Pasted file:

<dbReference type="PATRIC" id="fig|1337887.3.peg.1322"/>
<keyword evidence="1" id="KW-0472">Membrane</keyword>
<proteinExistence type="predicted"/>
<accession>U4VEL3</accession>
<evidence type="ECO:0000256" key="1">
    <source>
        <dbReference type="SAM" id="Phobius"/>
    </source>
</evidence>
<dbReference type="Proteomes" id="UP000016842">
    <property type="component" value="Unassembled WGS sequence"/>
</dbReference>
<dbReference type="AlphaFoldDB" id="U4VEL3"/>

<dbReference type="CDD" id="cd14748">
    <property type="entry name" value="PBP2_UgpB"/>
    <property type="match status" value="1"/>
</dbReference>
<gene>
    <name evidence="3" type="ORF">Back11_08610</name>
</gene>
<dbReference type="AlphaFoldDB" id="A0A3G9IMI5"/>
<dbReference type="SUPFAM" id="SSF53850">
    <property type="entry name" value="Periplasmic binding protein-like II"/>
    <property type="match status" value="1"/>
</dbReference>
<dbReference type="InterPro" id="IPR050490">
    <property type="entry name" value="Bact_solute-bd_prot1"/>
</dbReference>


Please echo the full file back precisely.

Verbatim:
<dbReference type="PATRIC" id="fig|1337887.3.peg.1322"/>
<keyword evidence="1" id="KW-0472">Membrane</keyword>
<proteinExistence type="predicted"/>
<accession>U4VEL3</accession>
<evidence type="ECO:0000256" key="1">
    <source>
        <dbReference type="SAM" id="Phobius"/>
    </source>
</evidence>
<dbReference type="Proteomes" id="UP000016842">
    <property type="component" value="Unassembled WGS sequence"/>
</dbReference>
<dbReference type="AlphaFoldDB" id="U4VEL3"/>

<dbReference type="CDD" id="cd14748">
    <property type="entry name" value="PBP2_UgpB"/>
    <property type="match status" value="1"/>
</dbReference>
<gene>
    <name evidence="3" type="ORF">Back11_08610</name>
</gene>
<dbReference type="AlphaFoldDB" id="A0A3G9IMI5"/>
<dbReference type="SUPFAM" id="SSF53850">
    <property type="entry name" value="Periplasmic binding protein-like II"/>
    <property type="match status" value="1"/>
</dbReference>
<dbReference type="InterPro" id="IPR050490">
    <property type="entry name" value="Bact_solute-bd_prot1"/>
</dbReference>